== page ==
Malignant struma ovarii (MSO) is a very rare disease in which thyroid cancer originates from the ovary. Because it is rare for endocrinologists to encounter patients with MSO, endocrinologists may have a limited understanding of the disease. Therefore, we analyzed and introduced its incidence and clinical course in a tertiary hospital in Korea.
Methods
We retrospectively investigated the clinical data of 170 patients who underwent surgery for struma ovarii at the Department of Obstetrics and Gynecology of Samsung Medical Center from 1994 to May 2023.
Results
Among 170 patients with struma ovarii, 15 (8.8%) were diagnosed with MSO. The median age of patients with MSO was 48 years (range, 30 to 74), and the median tumor size was 3.3 cm (range, 0.5 to 11.0). Papillary thyroid carcinoma (46.7%) was the most common subtypes followed by follicular thyroid carcinoma (26.7%). All patients were diagnosed after surgery, with no predictions from preoperative imaging. The surgical extent of gynecological surgery was variable. Four patients (26.7%) underwent thyroidectomy for thyroid cancer, while one underwent total thyroidectomy and radioactive iodine therapy for MSO with peritoneal metastasis. Except for one patient who underwent hemithyroidectomy, thyroid stimulating hormone suppression therapy was performed in four patients. Only 53% of MSO patients were consulted by an endocrinologist. With a median follow-up period of 33 months (range, 4 to 156), 11 patients remained disease-free, one experienced progression with peritoneal seeding, and the remaining one was in treatment. There have been no recurrences or deaths due to MSO.
Conclusion
An endocrinologist should be involved in establishing a therapeutic plan for MSO, for which the overall prognosis is generally favorable.
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Thyroid
Prognostic Roles of Inflammatory Biomarkers in Radioiodine-Refractory Thyroid Cancer Treated with Lenvatinib
Chae A Kim, Mijin Kim, Meihua Jin, Hee Kyung Kim, Min Ji Jeon, Dong Jun Lim, Bo Hyun Kim, Ho-Cheol Kang, Won Bae Kim, Dong Yeob Shin, Won Gu Kim
Endocrinol Metab. 2024;39(2):334-343.   Published online April 4, 2024
DOI: https://doi.org/10.3803/EnM.2023.1854
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AbstractAbstract PDFSupplementary MaterialPubReader   ePub   
Background
Inflammatory biomarkers, such as the neutrophil-to-lymphocyte ratio (NLR), lymphocyte-to-monocyte ratio (LMR), and platelet-to-lymphocyte ratio (PLR), serve as valuable prognostic indicators in various cancers. This multicenter, retrospective cohort study assessed the treatment outcomes of lenvatinib in 71 patients with radioactive iodine (RAI)-refractory thyroid cancer, considering the baseline inflammatory biomarkers.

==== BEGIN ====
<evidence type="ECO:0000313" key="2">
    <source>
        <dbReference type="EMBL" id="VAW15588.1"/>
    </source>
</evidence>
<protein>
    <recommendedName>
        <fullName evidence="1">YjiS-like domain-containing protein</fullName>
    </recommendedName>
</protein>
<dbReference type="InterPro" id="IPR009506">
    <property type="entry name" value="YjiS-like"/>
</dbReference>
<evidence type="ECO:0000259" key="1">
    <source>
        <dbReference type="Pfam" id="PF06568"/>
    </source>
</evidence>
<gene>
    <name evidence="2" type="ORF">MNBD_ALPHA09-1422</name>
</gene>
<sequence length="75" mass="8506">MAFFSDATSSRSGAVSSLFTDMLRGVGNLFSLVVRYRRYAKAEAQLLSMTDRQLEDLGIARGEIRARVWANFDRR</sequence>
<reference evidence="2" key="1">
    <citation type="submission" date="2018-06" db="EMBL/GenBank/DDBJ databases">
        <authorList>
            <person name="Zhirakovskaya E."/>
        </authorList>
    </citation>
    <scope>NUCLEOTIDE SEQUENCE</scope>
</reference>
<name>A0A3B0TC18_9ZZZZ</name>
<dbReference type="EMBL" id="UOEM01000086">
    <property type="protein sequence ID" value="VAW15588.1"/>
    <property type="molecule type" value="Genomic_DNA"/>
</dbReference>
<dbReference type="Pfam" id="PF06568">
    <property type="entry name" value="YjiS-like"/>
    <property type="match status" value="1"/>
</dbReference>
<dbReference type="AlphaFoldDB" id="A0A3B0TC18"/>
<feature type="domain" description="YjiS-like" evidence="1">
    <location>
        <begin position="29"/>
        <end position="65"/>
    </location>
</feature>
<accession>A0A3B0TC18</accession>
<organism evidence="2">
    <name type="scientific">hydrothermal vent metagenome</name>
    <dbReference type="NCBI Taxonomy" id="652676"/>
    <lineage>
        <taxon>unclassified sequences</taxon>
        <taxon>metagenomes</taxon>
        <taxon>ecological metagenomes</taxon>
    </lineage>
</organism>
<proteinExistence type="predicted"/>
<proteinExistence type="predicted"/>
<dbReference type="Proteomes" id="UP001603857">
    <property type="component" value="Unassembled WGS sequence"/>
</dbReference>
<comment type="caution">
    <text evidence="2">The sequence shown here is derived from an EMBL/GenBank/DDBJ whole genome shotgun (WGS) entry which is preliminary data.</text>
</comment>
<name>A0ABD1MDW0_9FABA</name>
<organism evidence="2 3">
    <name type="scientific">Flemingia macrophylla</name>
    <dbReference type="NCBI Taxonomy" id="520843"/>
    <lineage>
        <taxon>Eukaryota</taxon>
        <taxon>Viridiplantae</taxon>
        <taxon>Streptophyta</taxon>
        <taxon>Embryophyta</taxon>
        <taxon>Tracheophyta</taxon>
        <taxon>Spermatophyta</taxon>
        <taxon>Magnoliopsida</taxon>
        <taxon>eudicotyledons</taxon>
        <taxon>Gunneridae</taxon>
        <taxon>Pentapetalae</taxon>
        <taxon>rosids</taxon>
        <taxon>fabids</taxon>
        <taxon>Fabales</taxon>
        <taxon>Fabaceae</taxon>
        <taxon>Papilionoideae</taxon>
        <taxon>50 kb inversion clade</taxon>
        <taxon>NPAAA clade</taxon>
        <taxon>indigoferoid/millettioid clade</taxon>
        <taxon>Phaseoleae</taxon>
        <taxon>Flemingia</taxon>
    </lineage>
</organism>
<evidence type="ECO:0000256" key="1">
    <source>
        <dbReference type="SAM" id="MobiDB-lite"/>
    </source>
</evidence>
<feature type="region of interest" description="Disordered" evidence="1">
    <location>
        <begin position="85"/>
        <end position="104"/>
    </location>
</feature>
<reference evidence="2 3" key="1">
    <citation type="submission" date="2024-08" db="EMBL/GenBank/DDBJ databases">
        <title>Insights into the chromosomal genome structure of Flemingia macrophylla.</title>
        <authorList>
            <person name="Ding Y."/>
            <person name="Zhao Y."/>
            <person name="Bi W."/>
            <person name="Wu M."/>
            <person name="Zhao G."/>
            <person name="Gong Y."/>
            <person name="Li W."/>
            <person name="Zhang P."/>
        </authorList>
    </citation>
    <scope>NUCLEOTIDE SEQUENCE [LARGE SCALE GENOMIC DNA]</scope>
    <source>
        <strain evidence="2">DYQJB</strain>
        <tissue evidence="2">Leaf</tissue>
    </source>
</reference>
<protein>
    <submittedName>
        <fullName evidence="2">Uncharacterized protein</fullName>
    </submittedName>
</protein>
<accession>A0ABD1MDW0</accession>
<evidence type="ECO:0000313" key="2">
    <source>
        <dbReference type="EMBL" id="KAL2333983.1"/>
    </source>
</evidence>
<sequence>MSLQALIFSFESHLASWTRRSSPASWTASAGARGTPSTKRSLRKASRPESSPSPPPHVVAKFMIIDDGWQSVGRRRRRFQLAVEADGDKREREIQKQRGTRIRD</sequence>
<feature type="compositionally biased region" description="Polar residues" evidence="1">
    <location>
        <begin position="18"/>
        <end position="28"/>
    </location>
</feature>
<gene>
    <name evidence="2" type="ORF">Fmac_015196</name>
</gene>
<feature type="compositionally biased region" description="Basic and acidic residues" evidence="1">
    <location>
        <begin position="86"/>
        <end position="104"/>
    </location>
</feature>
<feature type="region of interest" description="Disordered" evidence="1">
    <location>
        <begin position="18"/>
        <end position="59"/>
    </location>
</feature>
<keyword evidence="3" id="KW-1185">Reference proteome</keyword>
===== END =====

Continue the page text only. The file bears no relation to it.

Methods
This study retrospectively included patients from five tertiary hospitals in Korea whose complete blood counts were available before lenvatinib treatment. Progression-free survival (PFS) and overall survival (OS) were evaluated based on the median value of inflammatory biomarkers.
Results
No significant differences in baseline characteristics were observed among patients grouped according to the inflammatory biomarkers, except for older patients with a higher-than-median NLR (≥2) compared to their counterparts with a lower NLR (P= 0.01). Patients with a higher-than-median NLR had significantly shorter PFS (P=0.02) and OS (P=0.017) than those with a lower NLR. In multivariate analysis, a higher-than-median NLR was significantly associated with poor OS (hazard ratio, 3.0; 95% confidence interval, 1.24 to 7.29; P=0.015). However, neither the LMR nor the PLR was associated with PFS. A higher-than-median LMR (≥3.9) was significantly associated with prolonged OS compared to a lower LMR (P=0.036). In contrast, a higher-than-median PLR (≥142.1) was associated with shorter OS compared to a lower PLR (P=0.039).
Conclusion
Baseline inflammatory biomarkers can serve as predictive indicators of PFS and OS in patients with RAI-refractory thyroid cancer treated with lenvatinib.
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Thyroid
Big Data Articles (National Health Insurance Service Database)
Risk of Subsequent Primary Cancers in Thyroid Cancer Survivors according to the Dose of Levothyroxine: A Nationwide Cohort Study
Min-Su Kim, Jang Won Lee, Min Kyung Hyun, Young Shin Song
Endocrinol Metab. 2024;39(2):288-299.   Published online March 4, 2024
DOI: https://doi.org/10.3803/EnM.2023.1815